If we did not have strong guardianship of the Supreme Court, the rights of the individuals would have been grossly violated
Law and development process are often at loggerheads because both change with time. Law guides the society sometimes, other times society guides the laws. This is why countries change their laws to accommodate social changes. In other countries, the same set of laws may remain functional for a long time.
Law is essential for social development. Without law, a society becomes anarchist, authoritarian and tyrannical. Yet, society and laws do not stand in harmony most of the times. This is the case with Nepal as well.
There is uncertainty of application of law due to frequent changes of government and political system. In federal set up, each government unit seeks to devise laws according to their convenience. Local representatives might promulgate and enforce one set of laws according to their wish but their successors might change those laws.
It is natural for political leaders to change laws to accommodate their political vision because they cannot implement their political ideology without changing the laws. Promulgation of constitution, new civil and criminal codes and many other acts are actually meant to accommodate new political vision. Leaders seek to change the laws after every political movement. But change is not necessarily good for the society all the time.
Frequent changes in laws may create confusion among common people for they do not exactly know what is there in the new laws. This discourages the common people to take legal remedies even in criminal cases. Most people hesitate to go to the police and courts because of long procedural hassles and complexities.
General people do not know all laws, but as Latin maxim has it ignorance of law is no excuse for people. People may be excused for not understanding the law but they will not be excused if they commit crimes.
On the other hand, people are seriously concerned about various matters related to life and liberty and property. They are keen to know about provisions on taxation, marriage, road expansion, income provisions, change on quantum of punishment and so on.
State vs laws
Few months ago, Nepal’s Supreme Court warned the government to be sensitive about life and liberty of individuals and not to infringe on rights of individual citizens if there is no any reason for doing so while settling Khadga Bahadur Bishwokarma ‘Prakanda’s case. But even despite release orders from the court, police arrested him under instructions from Ministry of Home Affairs. Ultimately, court’s order prevailed and he was released.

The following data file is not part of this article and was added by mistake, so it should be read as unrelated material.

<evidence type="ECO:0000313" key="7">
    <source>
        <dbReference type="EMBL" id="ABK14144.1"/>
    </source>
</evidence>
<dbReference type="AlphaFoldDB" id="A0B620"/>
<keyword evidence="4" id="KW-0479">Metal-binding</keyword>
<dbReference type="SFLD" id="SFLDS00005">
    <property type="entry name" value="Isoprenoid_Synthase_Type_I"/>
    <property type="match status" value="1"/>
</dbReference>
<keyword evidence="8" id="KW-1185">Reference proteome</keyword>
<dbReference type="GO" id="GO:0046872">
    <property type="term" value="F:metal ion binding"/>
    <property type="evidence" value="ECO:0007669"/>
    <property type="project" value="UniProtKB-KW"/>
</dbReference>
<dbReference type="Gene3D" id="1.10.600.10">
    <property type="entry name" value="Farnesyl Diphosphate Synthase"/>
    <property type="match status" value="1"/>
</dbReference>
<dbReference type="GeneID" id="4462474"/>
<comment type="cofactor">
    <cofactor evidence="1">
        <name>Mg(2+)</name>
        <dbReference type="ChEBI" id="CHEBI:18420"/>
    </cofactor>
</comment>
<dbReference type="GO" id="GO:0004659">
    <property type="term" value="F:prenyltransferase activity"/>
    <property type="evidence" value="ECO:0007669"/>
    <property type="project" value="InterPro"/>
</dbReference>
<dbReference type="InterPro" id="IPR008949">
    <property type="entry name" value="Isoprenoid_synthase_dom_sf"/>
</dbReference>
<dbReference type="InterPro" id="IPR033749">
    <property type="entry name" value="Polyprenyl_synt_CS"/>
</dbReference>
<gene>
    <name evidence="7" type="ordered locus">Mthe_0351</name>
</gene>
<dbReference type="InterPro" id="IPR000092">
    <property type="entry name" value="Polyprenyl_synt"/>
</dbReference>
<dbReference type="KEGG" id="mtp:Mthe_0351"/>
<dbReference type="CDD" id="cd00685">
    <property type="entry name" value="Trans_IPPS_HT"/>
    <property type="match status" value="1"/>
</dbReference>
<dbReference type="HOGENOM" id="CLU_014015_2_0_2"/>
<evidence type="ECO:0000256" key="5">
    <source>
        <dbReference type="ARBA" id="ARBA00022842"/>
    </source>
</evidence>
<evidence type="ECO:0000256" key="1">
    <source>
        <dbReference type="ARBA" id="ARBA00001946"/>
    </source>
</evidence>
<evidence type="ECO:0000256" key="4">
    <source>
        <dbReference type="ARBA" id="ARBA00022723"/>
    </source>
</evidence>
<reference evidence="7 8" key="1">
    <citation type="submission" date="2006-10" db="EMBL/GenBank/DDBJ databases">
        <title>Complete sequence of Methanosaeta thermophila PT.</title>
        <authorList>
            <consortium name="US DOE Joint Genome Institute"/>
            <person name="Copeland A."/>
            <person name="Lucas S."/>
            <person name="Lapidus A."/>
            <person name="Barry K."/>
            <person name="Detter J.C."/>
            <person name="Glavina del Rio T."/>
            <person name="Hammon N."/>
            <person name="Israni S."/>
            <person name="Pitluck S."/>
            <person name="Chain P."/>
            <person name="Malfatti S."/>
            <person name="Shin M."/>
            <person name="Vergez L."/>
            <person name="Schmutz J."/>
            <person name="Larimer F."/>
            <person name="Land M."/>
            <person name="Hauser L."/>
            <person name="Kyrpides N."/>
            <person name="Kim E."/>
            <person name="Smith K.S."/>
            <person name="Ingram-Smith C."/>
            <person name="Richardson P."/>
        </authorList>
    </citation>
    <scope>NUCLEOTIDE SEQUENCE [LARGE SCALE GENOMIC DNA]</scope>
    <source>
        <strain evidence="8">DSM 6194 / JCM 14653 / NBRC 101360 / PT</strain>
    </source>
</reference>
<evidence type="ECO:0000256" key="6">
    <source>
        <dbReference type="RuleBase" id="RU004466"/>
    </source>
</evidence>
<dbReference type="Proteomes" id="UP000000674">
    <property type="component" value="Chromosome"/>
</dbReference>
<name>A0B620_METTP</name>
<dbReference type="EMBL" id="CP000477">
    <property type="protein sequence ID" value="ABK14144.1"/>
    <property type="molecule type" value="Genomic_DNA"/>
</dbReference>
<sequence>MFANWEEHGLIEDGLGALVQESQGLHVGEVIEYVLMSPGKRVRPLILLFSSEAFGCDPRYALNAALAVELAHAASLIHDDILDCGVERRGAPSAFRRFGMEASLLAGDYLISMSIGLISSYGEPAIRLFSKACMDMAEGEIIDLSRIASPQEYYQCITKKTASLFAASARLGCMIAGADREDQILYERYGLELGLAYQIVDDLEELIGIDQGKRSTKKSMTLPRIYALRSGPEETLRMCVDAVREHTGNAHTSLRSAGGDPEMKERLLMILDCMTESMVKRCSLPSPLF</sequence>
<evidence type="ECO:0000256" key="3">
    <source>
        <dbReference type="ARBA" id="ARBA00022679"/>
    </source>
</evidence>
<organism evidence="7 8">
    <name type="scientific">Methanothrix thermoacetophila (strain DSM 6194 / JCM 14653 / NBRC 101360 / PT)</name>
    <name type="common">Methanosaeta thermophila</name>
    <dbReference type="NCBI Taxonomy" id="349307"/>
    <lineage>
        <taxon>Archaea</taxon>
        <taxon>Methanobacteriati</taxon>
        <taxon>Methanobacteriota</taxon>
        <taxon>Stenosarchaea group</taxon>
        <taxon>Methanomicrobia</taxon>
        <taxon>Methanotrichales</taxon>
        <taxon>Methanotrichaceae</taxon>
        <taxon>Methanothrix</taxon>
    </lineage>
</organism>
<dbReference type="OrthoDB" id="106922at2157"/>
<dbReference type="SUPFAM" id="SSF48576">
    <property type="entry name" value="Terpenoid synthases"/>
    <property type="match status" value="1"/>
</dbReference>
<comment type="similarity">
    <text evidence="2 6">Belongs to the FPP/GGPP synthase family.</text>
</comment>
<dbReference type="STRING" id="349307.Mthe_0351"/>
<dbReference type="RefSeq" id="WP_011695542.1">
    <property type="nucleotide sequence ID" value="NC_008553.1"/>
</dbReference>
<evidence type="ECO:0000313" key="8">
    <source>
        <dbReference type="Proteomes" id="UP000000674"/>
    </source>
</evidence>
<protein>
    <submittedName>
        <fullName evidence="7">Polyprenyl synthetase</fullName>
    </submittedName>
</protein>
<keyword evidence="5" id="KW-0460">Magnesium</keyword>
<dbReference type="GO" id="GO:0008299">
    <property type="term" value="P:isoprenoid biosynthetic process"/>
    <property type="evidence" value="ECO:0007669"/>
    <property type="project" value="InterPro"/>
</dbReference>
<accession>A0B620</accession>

In another case, the Supreme Court instructed the government to follow the rules and regulations in relation to acquiring individuals’ land for public purpose by providing adequate compensation. In a case related to road expansion, filed by Santwana Subedi and Sunita Paudel, the apex court directed the authorities to ensure compensation while acquiring private property for public purpose and follow the suitable process for acquiring private land.
Despite constitutional guarantee, state authorities sometimes tend not to pay proper compensation to the owners but want their lands for public purpose anyway.
Taking private property without paying compensation is an unexpected event in a democratic society. Justices Ishwor Prasad Khatiwada and Dr Ananda Mohan Bhattarai argue that taking hold of private properties without paying compensation is against the rule of law and courts do not allow such breach of law.
Likewise, a three member full bench of Supreme Court justices Kedar Prasad Chalise, Harikrishna Karki and Purusottam Bhandari has issued order that the government can acquire the private land for public purpose such as for expansion of road but adequate compensation must be paid. But more often than not the government and government agencies tend to disregard such calls.
Constitution has granted a number of fundamental rights to the citizens but they have not been properly executed. In fact, government authorities are not sensitive enough to implement fundamental rights of citizens. Parliament has promulgated half a dozen of laws to ensure execution of various fundamental rights granted by the constitution. But no one knows if those laws will be properly implemented.
The Supreme Court has been warning the government to be serious about protecting people’s rights granted by the constitution but government agencies often tend not to heed those warnings.
The government has no right to infringe on liberty of any individual nor seize property illegally. Even during the difficult times like dictatorship of king and insurgency, our courts have stood in favor of protecting the rights of the citizens no matter whether they are related to political freedom or social or economic rights.
English jurist Jeremy Bentham has underlined the significance of lawyers. “The power of the lawyer is in the uncertainty of the law,” he said. If we did not have strong guardianship of the Supreme Court, the rights of the individuals would have been grossly violated.
Thankfully, our judiciary is strong enough to safeguard the rights of individuals. As a result, we are able to enjoy at least some of our rights.